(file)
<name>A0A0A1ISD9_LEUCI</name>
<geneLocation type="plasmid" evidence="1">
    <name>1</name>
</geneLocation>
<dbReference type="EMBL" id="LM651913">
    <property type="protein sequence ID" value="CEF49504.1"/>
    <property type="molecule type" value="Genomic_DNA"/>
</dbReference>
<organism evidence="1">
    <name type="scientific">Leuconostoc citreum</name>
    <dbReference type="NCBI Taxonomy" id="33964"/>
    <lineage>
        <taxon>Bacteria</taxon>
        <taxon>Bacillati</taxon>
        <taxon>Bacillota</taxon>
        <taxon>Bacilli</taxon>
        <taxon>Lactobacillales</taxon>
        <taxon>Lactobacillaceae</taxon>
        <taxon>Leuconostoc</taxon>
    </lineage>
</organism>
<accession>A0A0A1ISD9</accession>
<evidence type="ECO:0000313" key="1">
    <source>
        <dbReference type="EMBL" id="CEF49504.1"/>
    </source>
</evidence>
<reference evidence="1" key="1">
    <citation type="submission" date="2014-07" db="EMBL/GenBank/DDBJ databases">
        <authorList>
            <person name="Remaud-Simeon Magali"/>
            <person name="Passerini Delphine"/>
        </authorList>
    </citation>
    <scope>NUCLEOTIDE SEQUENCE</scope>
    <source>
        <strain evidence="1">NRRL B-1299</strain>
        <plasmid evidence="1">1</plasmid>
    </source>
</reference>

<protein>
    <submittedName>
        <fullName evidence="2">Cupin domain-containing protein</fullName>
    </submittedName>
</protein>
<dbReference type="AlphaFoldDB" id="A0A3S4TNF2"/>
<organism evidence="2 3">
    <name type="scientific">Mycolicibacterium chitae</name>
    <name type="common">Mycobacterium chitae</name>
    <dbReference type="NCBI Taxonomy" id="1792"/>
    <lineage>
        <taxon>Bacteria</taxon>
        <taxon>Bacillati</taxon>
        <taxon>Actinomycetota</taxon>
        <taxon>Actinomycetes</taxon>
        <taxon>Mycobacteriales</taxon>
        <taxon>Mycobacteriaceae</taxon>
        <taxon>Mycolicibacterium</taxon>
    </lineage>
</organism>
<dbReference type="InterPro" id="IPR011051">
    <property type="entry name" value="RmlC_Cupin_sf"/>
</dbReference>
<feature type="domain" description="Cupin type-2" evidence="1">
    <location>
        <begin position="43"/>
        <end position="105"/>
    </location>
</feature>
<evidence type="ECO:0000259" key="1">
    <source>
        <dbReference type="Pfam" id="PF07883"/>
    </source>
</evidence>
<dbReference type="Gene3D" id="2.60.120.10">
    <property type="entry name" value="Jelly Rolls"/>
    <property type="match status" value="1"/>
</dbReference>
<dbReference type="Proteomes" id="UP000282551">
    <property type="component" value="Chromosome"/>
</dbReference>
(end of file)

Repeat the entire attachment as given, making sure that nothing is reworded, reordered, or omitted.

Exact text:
<name>A0A0A1ISD9_LEUCI</name>
<geneLocation type="plasmid" evidence="1">
    <name>1</name>
</geneLocation>
<dbReference type="EMBL" id="LM651913">
    <property type="protein sequence ID" value="CEF49504.1"/>
    <property type="molecule type" value="Genomic_DNA"/>
</dbReference>
<organism evidence="1">
    <name type="scientific">Leuconostoc citreum</name>
    <dbReference type="NCBI Taxonomy" id="33964"/>
    <lineage>
        <taxon>Bacteria</taxon>
        <taxon>Bacillati</taxon>
        <taxon>Bacillota</taxon>
        <taxon>Bacilli</taxon>
        <taxon>Lactobacillales</taxon>
        <taxon>Lactobacillaceae</taxon>
        <taxon>Leuconostoc</taxon>
    </lineage>
</organism>
<accession>A0A0A1ISD9</accession>
<evidence type="ECO:0000313" key="1">
    <source>
        <dbReference type="EMBL" id="CEF49504.1"/>
    </source>
</evidence>
<reference evidence="1" key="1">
    <citation type="submission" date="2014-07" db="EMBL/GenBank/DDBJ databases">
        <authorList>
            <person name="Remaud-Simeon Magali"/>
            <person name="Passerini Delphine"/>
        </authorList>
    </citation>
    <scope>NUCLEOTIDE SEQUENCE</scope>
    <source>
        <strain evidence="1">NRRL B-1299</strain>
        <plasmid evidence="1">1</plasmid>
    </source>
</reference>

<protein>
    <submittedName>
        <fullName evidence="2">Cupin domain-containing protein</fullName>
    </submittedName>
</protein>
<dbReference type="AlphaFoldDB" id="A0A3S4TNF2"/>
<organism evidence="2 3">
    <name type="scientific">Mycolicibacterium chitae</name>
    <name type="common">Mycobacterium chitae</name>
    <dbReference type="NCBI Taxonomy" id="1792"/>
    <lineage>
        <taxon>Bacteria</taxon>
        <taxon>Bacillati</taxon>
        <taxon>Actinomycetota</taxon>
        <taxon>Actinomycetes</taxon>
        <taxon>Mycobacteriales</taxon>
        <taxon>Mycobacteriaceae</taxon>
        <taxon>Mycolicibacterium</taxon>
    </lineage>
</organism>
<dbReference type="InterPro" id="IPR011051">
    <property type="entry name" value="RmlC_Cupin_sf"/>
</dbReference>
<feature type="domain" description="Cupin type-2" evidence="1">
    <location>
        <begin position="43"/>
        <end position="105"/>
    </location>
</feature>
<evidence type="ECO:0000259" key="1">
    <source>
        <dbReference type="Pfam" id="PF07883"/>
    </source>
</evidence>
<dbReference type="Gene3D" id="2.60.120.10">
    <property type="entry name" value="Jelly Rolls"/>
    <property type="match status" value="1"/>
</dbReference>
<dbReference type="Proteomes" id="UP000282551">
    <property type="component" value="Chromosome"/>
</dbReference>